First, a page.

Factors in the Price of Gas
Old-timers called oil "Texas Tea," but the U.S. oil industry really started in Pennsylvania, with the 1859 discovery of light crude burbling between rocks in a farmer's creek. People at first used it to grease machinery and light lamps. Fifty years later, rigs pumped black gold from wells across the country and fortunes were made. Now, as then, oilmen cagey about their claims don't say much about what they know. But some will talk about how they know it.
In an industry where the top five oil companies last year booked $1.5 trillion in sales, thieves target that intelligence. In February, for example, Petrobras, the $112 billion state-owned oil giant in Brazil, had four laptops and two hard drives stolen. They contained "secret and important information," the company told Brazilian news outlets, about an ocean reservoir that in the next few years could produce up to 8 billion barrels of oil. Brazilian police are said to be investigating. Geologic information like the sort believed to have been stolen from Petrobras is one piece of the "upstream" part of the business, where companies and countries explore and drill for oil deposits deep in the earth. Analysts combine geologic and seismic data with what-if engineering models showing how best to get the oil out and the projected costs of such a multiyear project, explains Louie Ehrlich, CIO and president of Chevron Information Technology.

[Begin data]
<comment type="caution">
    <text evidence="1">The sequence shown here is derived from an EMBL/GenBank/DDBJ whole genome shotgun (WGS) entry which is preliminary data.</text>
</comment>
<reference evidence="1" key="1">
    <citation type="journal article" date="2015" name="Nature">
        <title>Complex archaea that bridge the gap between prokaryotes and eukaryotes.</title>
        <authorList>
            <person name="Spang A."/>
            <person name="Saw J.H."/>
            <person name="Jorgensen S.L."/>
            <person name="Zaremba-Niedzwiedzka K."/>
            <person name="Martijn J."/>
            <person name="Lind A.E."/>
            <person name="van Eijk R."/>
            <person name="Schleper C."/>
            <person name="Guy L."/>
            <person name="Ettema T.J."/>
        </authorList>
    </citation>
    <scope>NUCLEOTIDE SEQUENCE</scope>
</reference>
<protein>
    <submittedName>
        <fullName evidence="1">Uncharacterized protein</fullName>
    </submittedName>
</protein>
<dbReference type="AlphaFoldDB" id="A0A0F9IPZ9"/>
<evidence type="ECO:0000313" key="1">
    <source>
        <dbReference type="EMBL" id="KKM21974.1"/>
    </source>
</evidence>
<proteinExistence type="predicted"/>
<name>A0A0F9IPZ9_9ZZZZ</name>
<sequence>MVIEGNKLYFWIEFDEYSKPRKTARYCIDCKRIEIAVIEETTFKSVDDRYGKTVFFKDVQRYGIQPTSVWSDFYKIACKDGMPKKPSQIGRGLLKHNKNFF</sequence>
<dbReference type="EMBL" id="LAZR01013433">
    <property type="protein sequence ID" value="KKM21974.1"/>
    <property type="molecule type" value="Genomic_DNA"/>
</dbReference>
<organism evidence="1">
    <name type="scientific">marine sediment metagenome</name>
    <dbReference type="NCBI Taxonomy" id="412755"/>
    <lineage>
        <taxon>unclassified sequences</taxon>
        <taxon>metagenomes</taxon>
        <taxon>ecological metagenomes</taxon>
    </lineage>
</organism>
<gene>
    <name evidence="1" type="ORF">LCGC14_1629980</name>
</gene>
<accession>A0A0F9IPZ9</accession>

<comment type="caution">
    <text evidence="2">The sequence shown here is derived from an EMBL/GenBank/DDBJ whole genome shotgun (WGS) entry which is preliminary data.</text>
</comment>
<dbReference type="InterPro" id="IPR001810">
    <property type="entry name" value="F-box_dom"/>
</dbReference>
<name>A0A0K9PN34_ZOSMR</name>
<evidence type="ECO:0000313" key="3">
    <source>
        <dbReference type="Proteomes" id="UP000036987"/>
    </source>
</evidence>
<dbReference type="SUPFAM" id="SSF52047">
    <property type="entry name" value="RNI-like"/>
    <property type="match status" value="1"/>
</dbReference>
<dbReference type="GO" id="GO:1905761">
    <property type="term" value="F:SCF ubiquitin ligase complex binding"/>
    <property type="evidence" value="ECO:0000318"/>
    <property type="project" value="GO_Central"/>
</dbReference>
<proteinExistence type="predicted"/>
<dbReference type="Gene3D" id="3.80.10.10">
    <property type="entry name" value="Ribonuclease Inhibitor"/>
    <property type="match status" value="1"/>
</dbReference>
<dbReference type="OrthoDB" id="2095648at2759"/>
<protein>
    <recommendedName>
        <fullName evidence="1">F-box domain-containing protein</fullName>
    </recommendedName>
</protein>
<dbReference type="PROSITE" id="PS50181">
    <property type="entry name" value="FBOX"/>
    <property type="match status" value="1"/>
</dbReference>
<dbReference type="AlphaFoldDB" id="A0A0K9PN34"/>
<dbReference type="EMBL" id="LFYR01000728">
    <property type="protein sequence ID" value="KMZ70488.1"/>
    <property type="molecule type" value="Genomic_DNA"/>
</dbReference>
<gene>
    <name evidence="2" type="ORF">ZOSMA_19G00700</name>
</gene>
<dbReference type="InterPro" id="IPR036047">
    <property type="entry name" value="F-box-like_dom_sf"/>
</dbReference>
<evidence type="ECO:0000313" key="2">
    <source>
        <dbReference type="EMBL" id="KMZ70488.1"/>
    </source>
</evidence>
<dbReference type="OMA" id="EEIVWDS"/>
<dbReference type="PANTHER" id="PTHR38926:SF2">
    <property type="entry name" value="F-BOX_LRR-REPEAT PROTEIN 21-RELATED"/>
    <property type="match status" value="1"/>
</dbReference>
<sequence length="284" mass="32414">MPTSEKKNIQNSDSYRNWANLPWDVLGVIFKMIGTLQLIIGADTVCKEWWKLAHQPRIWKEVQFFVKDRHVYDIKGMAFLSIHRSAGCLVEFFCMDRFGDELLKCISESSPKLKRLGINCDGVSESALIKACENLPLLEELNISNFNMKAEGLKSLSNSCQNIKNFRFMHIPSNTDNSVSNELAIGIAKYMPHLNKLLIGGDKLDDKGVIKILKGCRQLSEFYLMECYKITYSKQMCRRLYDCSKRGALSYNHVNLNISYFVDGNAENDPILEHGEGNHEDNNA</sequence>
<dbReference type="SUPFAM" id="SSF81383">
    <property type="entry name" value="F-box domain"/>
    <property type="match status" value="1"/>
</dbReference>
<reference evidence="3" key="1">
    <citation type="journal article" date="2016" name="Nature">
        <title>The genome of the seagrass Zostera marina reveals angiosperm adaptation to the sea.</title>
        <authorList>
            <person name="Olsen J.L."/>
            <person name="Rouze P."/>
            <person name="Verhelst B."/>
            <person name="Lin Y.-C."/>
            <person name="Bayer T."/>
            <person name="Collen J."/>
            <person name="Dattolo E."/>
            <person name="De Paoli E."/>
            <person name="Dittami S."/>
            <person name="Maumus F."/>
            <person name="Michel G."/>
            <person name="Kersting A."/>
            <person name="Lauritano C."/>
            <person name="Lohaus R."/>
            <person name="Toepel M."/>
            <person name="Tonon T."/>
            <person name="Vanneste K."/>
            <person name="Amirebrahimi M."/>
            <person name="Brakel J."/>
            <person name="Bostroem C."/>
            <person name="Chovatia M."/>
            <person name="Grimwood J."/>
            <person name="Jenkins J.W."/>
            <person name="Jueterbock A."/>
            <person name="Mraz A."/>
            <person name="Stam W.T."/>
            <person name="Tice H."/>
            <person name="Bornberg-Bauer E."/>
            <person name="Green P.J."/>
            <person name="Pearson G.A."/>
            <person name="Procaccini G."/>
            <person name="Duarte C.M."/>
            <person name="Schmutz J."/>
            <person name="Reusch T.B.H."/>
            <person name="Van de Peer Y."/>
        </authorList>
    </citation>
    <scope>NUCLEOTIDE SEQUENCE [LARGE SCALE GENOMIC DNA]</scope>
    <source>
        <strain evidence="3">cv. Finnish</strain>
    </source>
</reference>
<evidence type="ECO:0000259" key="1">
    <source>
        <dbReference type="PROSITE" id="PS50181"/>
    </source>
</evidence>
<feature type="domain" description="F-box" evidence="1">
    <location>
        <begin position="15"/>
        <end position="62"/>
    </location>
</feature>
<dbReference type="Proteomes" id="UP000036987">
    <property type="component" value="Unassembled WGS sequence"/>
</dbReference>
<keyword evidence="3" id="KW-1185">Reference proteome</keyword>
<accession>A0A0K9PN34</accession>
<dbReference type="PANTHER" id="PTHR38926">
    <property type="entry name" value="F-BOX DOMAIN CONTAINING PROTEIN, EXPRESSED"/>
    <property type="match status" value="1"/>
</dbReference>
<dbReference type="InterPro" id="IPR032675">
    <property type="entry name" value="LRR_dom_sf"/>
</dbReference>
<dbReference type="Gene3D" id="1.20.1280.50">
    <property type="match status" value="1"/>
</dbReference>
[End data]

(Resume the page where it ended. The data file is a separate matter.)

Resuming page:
Then there is the "downstream" work of refining crude oil into something usable, such as gasoline or diesel, and of getting those products sold and delivered. Those jobs generate information on refinery capacity and throughput, for example, and the cost of marketing and distribution.
Exxon and Chevron, the biggest oil companies in the United States, are known as "integrated," meaning they work both the upstream and downstream ends of the business. Petrobras does, too, though Ehrlich points out that no company is perfectly integrated, meaning that what it finds in the ground always ends up in its own refineries. Chevron might find crude that its refineries don't handle, he says. "Some types of oil require more complex refining capability to process." Chevron produces about 2 million barrels of oil per day and only refines about 15 percent in its own refineries.
Others focus on just one end or the other. Valero, for example, is the biggest U.S. refiner, concentrating on the downstream work of turning oil into other things to sell.
Upstream usually costs more than downstream. Exxon, for example, spent $15.7 billion on upstream jobs in 2007. Chevron, $15.5 billion. But downstream costs stack up, too. Exxon's were $1.1 billion and Chevron's $3.4 billion.
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